Exodus 20 is what is commonly known as the Ten Commandments or the Decalog. God gives His standards and the people hear. Later in this chapter, the people will ask Moses to stand between God and them; for Moses to listen to God directly and relay God’s words to the people.
God begins with an re-introduction: I am the LORD your God. The all caps LORD tells me that I am reading the YHWH; the covenant Name of God that He gave to Moses at the burning bush. This is the personal God Who wants to not only enter into a contract with me, but wants much more to have a relationship with me. He wants to be my Friend and Counselor; my Comfort and Strength.
God then proceeds to a reminder: I … brought you out of the land of Egypt, out of the house of slavery. The Israelites did not set themselves free in a glorious rebellion and through heroic struggle. They whined and complained their way to freedom. If there were awards for “Least Likely Rebellion to Succeed”, then the Israelites would have won, hands down. Moses kept going in front of Pharaoh and making the same demand — Let God’s people go — and pronouncing a new plague on Egypt every time Pharaoh did not meet the demand. Meanwhile, the Israelites, who were still slaves, saw their work get harder and their supplies taken away and they complained. These guys were Thomas Paine’s “Summer Soldiers” if ever there were such people.
Finally, God begins setting down the rules. And Rule #1 is You shall have no other gods before Me. It is a completely reasonable rule to begin with. The God saying this is the same God Who made a covenant with their grand sires and is making good on His promise, even though most contract law would release Him given that the other party is dead — unless I take into account that an afterlife means that Abraham, Isaac, and Jacob are still alive and therefore God is still under the contractual agreement that He made … just a thought. The God Who says this is the same Who delivered them from Egypt; from slavery; from oppression. He is their liberator and His command is that they not supplant Him. The Bible tells me that He is regularly supplanted and that the consequence of the Israelites’ disobedience to this rule is that they get what the supplanter has to offer: nothing good. They return and God welcomes them back with open arms. Lather. Rinse. Repeat.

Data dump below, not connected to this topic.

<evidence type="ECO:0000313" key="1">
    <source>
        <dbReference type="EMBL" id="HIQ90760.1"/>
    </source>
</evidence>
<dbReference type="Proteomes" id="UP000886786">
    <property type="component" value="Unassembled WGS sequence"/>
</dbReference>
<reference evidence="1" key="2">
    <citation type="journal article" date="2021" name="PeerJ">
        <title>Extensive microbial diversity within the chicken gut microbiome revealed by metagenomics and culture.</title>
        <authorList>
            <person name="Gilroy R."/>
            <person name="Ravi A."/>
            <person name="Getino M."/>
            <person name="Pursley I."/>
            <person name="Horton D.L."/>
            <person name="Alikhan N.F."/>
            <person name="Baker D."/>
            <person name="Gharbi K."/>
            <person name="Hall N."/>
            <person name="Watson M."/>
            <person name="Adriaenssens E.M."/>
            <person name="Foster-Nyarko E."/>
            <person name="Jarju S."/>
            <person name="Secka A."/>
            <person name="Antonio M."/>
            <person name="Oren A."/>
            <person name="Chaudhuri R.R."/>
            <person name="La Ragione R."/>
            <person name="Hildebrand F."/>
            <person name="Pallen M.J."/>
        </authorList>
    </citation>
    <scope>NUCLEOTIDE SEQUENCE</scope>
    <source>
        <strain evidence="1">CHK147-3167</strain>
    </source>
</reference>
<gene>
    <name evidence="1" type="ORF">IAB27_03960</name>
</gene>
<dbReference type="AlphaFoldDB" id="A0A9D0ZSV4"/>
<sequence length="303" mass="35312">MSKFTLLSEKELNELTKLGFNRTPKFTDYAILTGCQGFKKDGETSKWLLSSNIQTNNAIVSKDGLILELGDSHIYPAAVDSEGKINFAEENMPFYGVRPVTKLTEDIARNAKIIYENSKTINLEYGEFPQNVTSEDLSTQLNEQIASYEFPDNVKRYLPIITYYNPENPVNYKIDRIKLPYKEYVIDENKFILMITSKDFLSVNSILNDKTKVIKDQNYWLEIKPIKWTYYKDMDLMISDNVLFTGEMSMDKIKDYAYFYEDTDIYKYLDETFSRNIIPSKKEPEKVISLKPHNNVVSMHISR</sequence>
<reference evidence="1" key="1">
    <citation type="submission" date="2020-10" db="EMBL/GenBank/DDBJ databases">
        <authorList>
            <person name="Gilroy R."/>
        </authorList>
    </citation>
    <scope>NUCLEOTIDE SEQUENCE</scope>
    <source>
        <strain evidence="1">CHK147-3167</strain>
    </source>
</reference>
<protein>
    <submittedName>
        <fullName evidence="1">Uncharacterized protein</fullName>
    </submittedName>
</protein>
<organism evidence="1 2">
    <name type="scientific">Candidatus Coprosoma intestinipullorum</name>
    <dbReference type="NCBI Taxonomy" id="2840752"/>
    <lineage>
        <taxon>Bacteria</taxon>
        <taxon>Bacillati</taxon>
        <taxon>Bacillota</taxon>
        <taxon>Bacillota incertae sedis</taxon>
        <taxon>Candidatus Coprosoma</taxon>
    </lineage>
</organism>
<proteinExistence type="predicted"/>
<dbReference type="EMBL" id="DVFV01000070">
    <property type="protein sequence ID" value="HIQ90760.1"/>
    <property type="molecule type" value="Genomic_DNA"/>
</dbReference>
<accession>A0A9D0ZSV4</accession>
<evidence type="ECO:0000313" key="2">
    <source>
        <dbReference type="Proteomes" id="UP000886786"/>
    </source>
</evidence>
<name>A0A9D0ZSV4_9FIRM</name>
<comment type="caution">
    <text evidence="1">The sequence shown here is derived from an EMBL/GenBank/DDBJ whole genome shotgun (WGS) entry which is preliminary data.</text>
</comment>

This sequence is true for me, as well. I am not an Israelite, but Jesus Christ established a covenant with me — and anyone who wishes to enter that contract — in His own blood shed on the cross. He has a Name by which I can call on Him and have relationship with Him. He is no Thunderer or Wanderer that might show up knocking at my door, but the familiar Friend Who walks in and makes Himself at home. He is my Advocate, standing before the Father and reminding Him that my sins are wiped away by Christ’s blood. He has delivered me from the bondage to sin and slavery to the various lusts and urges that come along with that bondage. Do I always act on that freedom? No. Sometimes, I behave as if I were never set free. The same is true for anyone who has been liberated from anything. It can take time to learn how to live in that new freedom. In light of all of this, it is reasonable that God wants to be the one and only object of my worship. It is rational that He should tell me that I set up none beside Him, because none can stand there and bear the comparison that will inevitably come. It is the least I can do when I consider all that He has already done just to make possible a relationship between Him and me.
Father, thank You for saving me and for even wanting to have a relationship with me. Thank You for the covenant in Christ’s blood that washes me clean and allows me to live at peace with You. Please teach me how to make You the only object of my worship. I confess that I am easily distracted and that I am, as the hymn says, prone to wander and prone to leave the God I love. As that same hymn continues, please take my heart and seal it for Your courts in Heaven.